Donate your old electronics to sources that will refurbish them or use them for parts. More and more E-waste recyclers are now taking part in the reuse movement and will accept items that can be refurbished or used for parts. ReUseIt Drop Box accepts re-useable laptops: Call (877) 738-7348, or visit www.earth911.org and search by county name to see regional choices. Also check out the CalRecycle search engine to find local e-waste recyclers.
Help minimize the environmental impact of e-waste by purchasing refurbished computers.
Refurbished products include electronics that were returned to a manufacturer or vendor for various reasons. Refurbished products are tested for functionality and defects before they are sold, and many come with warranties. Electronics in this group are often brand-new and were simply store returns that the customer decided they just didn’t want. Since the package was opened it has to be sold as “refurbished.” So in effect, you are purchasing a new product.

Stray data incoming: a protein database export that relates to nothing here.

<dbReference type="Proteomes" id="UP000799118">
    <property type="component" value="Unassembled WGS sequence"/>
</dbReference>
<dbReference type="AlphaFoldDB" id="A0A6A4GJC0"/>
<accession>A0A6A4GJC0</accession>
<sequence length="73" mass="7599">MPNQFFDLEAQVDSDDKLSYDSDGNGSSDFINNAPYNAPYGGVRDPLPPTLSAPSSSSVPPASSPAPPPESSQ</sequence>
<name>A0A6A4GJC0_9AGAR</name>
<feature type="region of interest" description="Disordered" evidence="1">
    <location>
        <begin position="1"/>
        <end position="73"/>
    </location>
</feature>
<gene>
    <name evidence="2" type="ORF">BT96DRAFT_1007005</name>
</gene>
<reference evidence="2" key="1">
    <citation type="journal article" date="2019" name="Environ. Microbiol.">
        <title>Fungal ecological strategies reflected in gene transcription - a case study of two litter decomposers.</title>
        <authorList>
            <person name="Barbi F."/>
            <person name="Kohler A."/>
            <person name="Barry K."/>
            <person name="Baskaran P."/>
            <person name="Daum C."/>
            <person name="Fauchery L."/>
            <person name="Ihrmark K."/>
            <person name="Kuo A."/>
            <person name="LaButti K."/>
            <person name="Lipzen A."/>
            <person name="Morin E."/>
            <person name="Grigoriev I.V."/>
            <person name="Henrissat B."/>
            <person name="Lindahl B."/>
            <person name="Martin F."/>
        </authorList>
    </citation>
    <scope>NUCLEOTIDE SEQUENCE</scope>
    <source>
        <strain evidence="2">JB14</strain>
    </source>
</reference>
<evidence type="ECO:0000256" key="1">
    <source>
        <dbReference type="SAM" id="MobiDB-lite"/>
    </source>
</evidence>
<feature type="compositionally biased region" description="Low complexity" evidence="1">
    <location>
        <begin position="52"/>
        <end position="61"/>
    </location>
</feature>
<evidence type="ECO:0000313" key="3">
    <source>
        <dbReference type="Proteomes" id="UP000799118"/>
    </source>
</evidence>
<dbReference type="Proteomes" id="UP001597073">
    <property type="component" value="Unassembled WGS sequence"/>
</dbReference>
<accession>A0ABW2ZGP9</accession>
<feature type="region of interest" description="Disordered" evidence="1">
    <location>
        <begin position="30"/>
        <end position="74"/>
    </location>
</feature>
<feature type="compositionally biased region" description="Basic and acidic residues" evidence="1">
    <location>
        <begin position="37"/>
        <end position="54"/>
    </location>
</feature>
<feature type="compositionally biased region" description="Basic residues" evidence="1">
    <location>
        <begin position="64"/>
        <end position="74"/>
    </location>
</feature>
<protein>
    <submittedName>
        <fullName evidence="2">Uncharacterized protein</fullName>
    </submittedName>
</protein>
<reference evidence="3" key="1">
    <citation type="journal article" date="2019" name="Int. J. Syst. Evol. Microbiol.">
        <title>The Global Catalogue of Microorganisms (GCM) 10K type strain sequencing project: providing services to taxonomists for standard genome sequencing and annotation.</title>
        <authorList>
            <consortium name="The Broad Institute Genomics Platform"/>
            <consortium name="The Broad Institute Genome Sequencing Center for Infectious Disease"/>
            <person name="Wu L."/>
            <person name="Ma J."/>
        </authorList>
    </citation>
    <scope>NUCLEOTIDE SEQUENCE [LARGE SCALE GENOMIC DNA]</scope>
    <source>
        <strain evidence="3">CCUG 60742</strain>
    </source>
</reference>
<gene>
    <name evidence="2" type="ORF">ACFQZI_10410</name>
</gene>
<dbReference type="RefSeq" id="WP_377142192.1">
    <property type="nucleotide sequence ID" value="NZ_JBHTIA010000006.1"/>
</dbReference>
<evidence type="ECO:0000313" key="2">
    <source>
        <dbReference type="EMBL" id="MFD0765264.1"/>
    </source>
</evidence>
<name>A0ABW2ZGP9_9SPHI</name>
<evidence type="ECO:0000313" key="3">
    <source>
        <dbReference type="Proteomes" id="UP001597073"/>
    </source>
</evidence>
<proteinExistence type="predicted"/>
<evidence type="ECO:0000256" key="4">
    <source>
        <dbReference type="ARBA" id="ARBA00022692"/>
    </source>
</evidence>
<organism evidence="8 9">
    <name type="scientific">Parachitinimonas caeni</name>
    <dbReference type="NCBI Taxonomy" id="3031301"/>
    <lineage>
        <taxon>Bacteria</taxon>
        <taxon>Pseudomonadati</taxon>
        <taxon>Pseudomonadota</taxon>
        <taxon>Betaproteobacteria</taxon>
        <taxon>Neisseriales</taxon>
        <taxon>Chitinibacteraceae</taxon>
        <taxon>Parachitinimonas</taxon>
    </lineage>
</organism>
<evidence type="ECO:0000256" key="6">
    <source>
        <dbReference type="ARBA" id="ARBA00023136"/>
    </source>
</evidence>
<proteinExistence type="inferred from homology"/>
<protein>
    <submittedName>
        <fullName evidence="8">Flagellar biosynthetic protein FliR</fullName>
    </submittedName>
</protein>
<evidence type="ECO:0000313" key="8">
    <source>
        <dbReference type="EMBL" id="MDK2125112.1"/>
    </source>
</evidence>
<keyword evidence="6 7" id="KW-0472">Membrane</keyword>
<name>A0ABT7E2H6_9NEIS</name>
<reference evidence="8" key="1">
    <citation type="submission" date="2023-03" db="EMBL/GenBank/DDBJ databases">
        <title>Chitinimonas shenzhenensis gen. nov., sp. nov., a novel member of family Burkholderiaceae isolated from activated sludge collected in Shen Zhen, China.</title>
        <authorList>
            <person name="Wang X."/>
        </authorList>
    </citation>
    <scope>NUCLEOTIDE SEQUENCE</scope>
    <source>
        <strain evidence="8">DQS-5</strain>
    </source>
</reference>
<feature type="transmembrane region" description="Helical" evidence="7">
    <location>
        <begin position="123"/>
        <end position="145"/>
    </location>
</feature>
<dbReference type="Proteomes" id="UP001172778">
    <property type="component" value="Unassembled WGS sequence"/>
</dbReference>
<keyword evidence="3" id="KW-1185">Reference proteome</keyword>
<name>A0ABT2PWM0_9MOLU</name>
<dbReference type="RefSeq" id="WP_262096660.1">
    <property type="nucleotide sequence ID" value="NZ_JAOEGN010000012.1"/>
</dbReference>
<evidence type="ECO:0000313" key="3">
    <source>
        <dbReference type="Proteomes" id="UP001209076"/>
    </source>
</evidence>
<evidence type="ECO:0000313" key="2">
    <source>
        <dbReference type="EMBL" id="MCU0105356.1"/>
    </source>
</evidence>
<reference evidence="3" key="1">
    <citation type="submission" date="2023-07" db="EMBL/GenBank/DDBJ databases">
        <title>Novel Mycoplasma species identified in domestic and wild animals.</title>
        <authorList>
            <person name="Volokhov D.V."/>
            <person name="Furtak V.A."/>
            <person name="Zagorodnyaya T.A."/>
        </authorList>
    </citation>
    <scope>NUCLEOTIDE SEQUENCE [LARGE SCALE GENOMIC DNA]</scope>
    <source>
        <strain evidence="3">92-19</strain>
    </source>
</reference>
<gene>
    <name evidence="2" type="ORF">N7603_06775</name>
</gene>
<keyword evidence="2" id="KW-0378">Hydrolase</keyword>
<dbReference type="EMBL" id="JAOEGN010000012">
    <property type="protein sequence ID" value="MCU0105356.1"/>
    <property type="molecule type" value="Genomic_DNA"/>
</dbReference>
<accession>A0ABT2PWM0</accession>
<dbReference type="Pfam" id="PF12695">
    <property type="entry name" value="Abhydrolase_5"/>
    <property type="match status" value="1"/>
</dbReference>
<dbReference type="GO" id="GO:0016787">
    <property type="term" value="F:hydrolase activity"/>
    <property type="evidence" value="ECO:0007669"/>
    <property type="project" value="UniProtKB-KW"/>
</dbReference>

Other refurbished electronics may be older and rebuilt. Searching online provides valuable customer reviews of products and vendors and help determine how well the vendor stands behind their products through money-back guarantees and warranties. More electronics recyclers and some companies are expanding into the refurbished electronics market. Refurbished electronics can be purchased through any number of sources, both online and in some electronics stores, or even from the manufacturers directly.